The Guardian

An apocalyptic cult, 900 dead: remembering the Jonestown massacre, 40 years on

More than 900 people, many of them children, died in a mass murder-suicide in 1978 by drinking cyanide-laced punch at the order of cult leader Jim Jones
An aerial view of the mass suicide at Jonestown, Guyana, which took place 40 years ago, on 18 November 1978. Photograph: Bettmann/Bettmann Archive

Four decades ago this Sunday, the Rev Jim Jones, the charismatic leader of an American cult in the Guyanese jungle, ordered his followers to murder a US congressman and several journalists, then commit mass suicide by drinking cyanide-laced fruit punch.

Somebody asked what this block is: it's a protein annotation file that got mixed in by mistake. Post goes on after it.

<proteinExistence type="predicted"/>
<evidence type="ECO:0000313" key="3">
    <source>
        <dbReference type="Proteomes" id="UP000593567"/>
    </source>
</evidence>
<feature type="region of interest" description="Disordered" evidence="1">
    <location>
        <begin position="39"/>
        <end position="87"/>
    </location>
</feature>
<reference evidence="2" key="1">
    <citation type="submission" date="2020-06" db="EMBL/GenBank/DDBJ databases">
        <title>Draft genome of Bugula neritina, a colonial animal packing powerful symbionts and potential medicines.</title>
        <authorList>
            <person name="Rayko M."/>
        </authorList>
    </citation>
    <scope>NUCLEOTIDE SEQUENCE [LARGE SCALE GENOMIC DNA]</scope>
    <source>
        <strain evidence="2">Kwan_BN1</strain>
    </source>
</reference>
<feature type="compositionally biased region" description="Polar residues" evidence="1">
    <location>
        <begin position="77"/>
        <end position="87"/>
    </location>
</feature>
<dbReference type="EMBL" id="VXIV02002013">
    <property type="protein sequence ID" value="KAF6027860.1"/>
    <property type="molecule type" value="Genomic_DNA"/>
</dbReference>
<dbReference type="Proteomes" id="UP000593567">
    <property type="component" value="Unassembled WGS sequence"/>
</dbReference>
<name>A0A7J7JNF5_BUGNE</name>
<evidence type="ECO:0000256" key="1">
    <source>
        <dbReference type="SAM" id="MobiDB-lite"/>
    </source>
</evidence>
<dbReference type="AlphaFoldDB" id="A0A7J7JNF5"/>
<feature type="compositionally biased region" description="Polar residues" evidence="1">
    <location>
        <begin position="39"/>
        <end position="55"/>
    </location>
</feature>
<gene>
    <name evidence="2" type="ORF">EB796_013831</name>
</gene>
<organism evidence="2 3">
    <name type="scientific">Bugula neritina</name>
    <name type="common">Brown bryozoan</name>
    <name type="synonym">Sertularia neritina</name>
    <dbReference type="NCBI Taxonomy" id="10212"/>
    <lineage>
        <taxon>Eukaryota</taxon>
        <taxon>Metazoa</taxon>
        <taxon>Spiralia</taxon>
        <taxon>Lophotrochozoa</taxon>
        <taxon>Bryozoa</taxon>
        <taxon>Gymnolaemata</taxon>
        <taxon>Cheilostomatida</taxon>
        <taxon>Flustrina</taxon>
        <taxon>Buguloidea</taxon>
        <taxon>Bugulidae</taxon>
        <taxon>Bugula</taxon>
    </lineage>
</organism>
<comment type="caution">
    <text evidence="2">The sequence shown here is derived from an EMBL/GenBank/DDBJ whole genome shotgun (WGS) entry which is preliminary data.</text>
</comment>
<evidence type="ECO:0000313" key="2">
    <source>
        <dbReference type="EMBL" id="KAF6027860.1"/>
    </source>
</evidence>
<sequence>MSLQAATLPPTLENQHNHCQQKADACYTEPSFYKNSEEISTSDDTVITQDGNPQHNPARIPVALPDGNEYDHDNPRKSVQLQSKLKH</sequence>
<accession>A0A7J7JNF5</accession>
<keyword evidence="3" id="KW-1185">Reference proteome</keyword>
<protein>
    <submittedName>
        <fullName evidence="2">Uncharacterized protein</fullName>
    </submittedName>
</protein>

The Jonestown massacre was, before 9/11, the largest single incident of intentional civilian death in American history. More than 900 people died, many children. It was also a devastating cultural trauma: the end of the last strains of a certain kind of 1960s idealism and 1970s radicalism. Jonestown’s legacy lives on in the ironic phrase “drink the Kool-Aid”. (In actuality it was Fla-Vor-Aid.)

Although he would later become a symbol of the darker side of the west coast counterculture, Jim Jones was born to a poor family in Indiana. Described as an intelligent and strange child, Jones was instinctively attracted to religion, especially charismatic Christian traditions like Pentecostalism. He

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